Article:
OECD Health Working Papers

This series is designed to make available to a wider readership health studies prepared for use within the OECD. Authorship is usually collective, but principal writers are named. The papers are generally available only in their original language - English or French - with a summary in the other.

English, French

The Obesity Epidemic: Analysis of Past and Projected Future Trends in Selected OECD Countries

This paper provides an overview of past and projected future trends in adult overweight and obesity in OECD countries. Using individual-level data from repeated cross-sectional national surveys, some of the main determinants and pathways underlying the current obesity epidemic are explored, and possible policy levers for tackling the negative health effect of these trends are identified. First, projected future trends show a tendency towards a progressive stabilisation or slight shrinkage of pre-obesity rates, with a projected continued increase in obesity rates. Second, results suggest that diverging forces are at play, which have been pushing overweight and obesity rates into opposite directions. On one hand, the powerful influences of obesogenic environments (aspects of physical, social and economic environments that favour obesity) have been consolidating over the course of the past 20-30 years. On the other hand, the long term influences of changing education and socio-economic conditions have made successive generations increasingly aware of the health risks associated with lifestyle choices, and sometimes more able to handle environmental pressures. Third, the distribution of overweight and obesity in OECD countries consistently shows pronounced disparities by education and socio-economic condition in women (with more educated and higher socio-economic status women displaying substantially lower rates), while mixed patterns are observed in men. Fourth, the findings highlight the spread of overweight and obesity within households, suggesting that health-related behaviours, particularly those concerning diet and physical activity, are likely to play a larger role than genetic factors in determining the convergence of BMI levels within households.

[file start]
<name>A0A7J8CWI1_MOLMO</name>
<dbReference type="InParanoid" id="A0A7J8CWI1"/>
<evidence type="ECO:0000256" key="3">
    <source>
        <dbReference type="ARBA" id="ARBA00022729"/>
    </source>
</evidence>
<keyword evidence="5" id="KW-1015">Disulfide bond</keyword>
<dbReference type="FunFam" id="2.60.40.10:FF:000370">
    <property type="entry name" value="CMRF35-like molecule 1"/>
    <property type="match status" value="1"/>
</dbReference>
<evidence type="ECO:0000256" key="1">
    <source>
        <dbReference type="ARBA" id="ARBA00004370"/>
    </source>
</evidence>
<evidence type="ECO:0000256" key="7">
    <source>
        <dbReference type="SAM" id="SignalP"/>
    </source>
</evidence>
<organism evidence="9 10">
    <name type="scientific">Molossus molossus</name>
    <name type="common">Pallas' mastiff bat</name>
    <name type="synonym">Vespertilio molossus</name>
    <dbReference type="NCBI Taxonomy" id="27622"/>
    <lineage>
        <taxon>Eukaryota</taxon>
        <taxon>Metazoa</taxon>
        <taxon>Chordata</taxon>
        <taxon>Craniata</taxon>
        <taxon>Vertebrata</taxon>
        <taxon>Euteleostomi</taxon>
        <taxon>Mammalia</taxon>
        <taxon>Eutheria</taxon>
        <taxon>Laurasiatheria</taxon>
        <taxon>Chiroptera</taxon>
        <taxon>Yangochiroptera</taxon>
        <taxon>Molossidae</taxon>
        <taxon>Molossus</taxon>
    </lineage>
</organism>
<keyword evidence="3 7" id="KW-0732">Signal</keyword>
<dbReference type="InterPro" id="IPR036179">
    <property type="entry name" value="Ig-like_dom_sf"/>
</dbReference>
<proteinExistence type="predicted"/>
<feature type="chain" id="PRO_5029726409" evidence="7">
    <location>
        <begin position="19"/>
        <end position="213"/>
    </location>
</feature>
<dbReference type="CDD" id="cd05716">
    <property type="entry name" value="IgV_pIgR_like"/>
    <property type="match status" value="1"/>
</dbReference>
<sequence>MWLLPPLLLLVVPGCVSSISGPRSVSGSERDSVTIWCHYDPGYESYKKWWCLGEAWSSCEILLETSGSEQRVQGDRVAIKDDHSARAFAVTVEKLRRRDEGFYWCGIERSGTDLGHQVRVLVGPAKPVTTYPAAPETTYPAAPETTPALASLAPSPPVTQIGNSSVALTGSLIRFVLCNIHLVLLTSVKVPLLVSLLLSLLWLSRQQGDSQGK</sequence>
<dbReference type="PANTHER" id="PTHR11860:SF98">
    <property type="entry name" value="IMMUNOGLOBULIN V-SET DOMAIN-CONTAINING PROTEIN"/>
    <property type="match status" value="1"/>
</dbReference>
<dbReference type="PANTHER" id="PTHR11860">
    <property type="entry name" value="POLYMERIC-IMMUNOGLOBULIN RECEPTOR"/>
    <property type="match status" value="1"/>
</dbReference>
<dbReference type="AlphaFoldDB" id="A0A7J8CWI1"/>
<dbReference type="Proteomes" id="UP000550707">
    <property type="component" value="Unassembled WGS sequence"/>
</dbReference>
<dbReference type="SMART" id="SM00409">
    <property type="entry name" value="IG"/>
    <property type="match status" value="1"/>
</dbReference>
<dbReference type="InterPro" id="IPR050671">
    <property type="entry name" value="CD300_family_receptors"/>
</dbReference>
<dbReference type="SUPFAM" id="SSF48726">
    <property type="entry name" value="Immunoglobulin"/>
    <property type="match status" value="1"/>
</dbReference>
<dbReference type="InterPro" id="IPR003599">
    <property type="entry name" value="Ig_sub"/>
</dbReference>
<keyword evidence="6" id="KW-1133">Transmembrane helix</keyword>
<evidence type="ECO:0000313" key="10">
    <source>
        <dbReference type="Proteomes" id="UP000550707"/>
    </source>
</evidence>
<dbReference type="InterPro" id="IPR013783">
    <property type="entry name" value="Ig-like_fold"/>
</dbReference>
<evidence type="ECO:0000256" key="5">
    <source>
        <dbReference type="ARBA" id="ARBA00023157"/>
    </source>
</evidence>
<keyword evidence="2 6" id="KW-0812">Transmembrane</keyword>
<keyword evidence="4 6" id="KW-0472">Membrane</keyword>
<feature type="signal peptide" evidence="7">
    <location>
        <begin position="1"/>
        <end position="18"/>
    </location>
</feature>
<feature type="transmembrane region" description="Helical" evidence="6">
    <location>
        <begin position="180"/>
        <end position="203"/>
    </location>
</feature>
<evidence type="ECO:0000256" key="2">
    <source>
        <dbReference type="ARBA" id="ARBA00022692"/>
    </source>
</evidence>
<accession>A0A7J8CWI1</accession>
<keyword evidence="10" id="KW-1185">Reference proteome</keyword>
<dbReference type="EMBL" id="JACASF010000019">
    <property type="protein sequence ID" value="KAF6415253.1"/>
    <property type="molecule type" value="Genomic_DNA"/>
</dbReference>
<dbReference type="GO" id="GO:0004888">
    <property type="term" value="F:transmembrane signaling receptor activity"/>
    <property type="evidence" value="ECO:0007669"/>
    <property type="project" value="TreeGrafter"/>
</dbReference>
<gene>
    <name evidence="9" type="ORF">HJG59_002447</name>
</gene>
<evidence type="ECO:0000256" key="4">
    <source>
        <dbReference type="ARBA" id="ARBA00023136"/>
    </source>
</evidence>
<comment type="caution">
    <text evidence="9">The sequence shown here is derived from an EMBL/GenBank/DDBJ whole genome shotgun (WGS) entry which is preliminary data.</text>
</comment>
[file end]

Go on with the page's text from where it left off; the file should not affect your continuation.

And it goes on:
Keywords: obesity, household, obesogenic environment, socio-economic inequality
JEL: I12: Health, Education, and Welfare / Health / Health Behavior; I32: Health, Education, and Welfare / Welfare, Well-Being, and Poverty / Measurement and Analysis of Poverty; D12: Microeconomics / Household Behavior and Family Economics / Consumer Economics: Empirical Analysis
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